This morning eight folks joined me for the first Birding on Broadmeade group Pond Watch. Pond Watch is a citizen science project to monitor migratory dragonflies. I've been participating in this project by myself on the last dam of Lake Creek sporadically for a couple years, but like many citizen science projects, the more people participate the better. The main barrier to participating in Pond Watch is learning how to identify the five species of migratory dragonflies that it tracks. Everything else is pretty darn easy. So I decided to start a new monthly group walk that concentrates on teaching people how to identify these fives species of dragonflies. The five species are:
I spent yesterday morning observing dragonflies on the Parmer Village end of Lake Creek Trail. Starting at the Parmer Village pond I eventually worked my way to the last dam on the creek. With recent rains, the creek was high enough that water was spilling over the dam. Our creek is loaded with water snakes in the Nerodia genus, mostly Blotched Water Snakes. (These are all non-venomous. I have yet to find a venomous snake anywhere in our neighborhood.) As I scanned the shallow water pouring over the dam, I saw this Blotched Water Snake maneuvering around the base of the dam, right where the slope stops:
It came to a rest with only its head extending above the bottom of the slope:
I realized a few months ago that in central Texas, during the summer there are far fewer birds that specialize in hunting other birds than in the winter. In the winter we have Eastern Screech-Owls, Cooper's Hawks and Sharp-shinned Hawks in the woods, and Peregrine Falcons, Merlins, and American Kestrels in more open areas. (We might even have a few Prairie Falcons.) In the summer the only expected species out of all of these are Eastern Screech-Owl and Cooper's Hawk, and there are far fewer Cooper's Hawks. So there is much less danger from the air for our songbirds during the summer.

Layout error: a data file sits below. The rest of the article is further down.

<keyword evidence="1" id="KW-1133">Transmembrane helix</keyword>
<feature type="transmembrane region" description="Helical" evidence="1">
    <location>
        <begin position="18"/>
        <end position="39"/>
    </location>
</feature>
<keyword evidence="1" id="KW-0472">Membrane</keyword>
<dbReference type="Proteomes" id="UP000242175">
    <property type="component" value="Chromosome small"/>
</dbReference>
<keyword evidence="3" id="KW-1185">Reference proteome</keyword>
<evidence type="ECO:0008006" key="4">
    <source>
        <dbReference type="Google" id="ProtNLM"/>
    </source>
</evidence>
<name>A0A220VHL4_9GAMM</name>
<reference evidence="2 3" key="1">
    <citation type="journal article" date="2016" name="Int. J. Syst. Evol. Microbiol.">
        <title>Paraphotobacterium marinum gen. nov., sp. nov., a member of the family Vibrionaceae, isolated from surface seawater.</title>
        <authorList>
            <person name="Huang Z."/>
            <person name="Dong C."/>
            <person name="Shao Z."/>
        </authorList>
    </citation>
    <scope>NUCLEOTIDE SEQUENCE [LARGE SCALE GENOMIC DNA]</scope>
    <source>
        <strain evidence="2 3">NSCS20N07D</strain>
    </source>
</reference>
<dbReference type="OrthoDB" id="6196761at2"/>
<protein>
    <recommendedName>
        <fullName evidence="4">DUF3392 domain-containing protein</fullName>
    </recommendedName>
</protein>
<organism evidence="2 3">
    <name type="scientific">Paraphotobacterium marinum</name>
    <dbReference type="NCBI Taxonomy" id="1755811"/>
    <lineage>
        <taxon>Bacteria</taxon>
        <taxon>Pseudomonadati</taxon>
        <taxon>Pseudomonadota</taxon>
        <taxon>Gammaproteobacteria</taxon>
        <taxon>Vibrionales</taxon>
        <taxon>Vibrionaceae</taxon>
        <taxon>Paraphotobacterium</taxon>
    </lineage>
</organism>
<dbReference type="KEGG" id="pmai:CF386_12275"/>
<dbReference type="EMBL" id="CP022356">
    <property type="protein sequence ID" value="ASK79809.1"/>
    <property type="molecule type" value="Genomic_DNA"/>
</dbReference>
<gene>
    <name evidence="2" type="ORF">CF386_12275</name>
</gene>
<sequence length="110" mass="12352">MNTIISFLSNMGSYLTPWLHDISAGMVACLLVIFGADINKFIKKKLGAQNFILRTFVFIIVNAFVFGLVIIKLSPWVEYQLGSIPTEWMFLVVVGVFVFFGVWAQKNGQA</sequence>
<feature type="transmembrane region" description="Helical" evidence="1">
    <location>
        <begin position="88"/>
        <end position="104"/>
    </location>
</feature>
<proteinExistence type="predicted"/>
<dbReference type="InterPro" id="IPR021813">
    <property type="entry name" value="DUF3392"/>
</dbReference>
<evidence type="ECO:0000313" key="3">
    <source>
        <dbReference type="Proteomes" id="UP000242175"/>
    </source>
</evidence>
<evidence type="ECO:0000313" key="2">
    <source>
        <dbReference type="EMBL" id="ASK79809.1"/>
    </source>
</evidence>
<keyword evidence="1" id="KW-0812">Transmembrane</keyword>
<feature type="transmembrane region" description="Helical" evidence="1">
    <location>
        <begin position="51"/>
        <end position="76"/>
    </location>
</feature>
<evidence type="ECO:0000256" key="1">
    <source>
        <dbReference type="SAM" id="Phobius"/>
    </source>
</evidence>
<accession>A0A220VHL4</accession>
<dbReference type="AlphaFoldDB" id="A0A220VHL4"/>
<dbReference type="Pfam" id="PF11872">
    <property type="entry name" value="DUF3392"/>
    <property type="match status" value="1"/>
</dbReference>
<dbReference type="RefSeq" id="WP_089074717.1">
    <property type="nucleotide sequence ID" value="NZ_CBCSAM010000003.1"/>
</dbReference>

Despite being much less common in the summer, a pair of Cooper's Hawks has nested in the woods along Lake Creek Trail for at least two years now, and I made a couple interesting observations of them this morning. I heard a vocalization that I didn't recognize. My guesses were Cooper's Hawk or Blue Jay. Its tone was like the "cak cak cak" call of a Cooper's Hawk, but it was longer and slower. It wasn't unlike some sounds I've heard Blue Jays make. And Blue Jays often imitate Cooper's Hawks. I follows the call for 20-30 minutes and finally got a glimpse of the bird. It was a Cooper's Hawk. Here's a recording of this new-to-me call I made with my iPhone:
While I was following the call I found a bunch of scattered feathers on the ground. They looked like secondary flight feathers from a hawk or owl. I arranged a few and photographed them. At home I looked them up and they turned out to be Cooper's Hawk feathers. Usually when I find scattered feathers like this they are from a smaller bird that has been preyed on, like a White-winged Dove. I wonder what happened to this Cooper's Hawk. It might've just lost a bunch of flight feathers in some kind of conflict with another hawk or an owl. Who knows!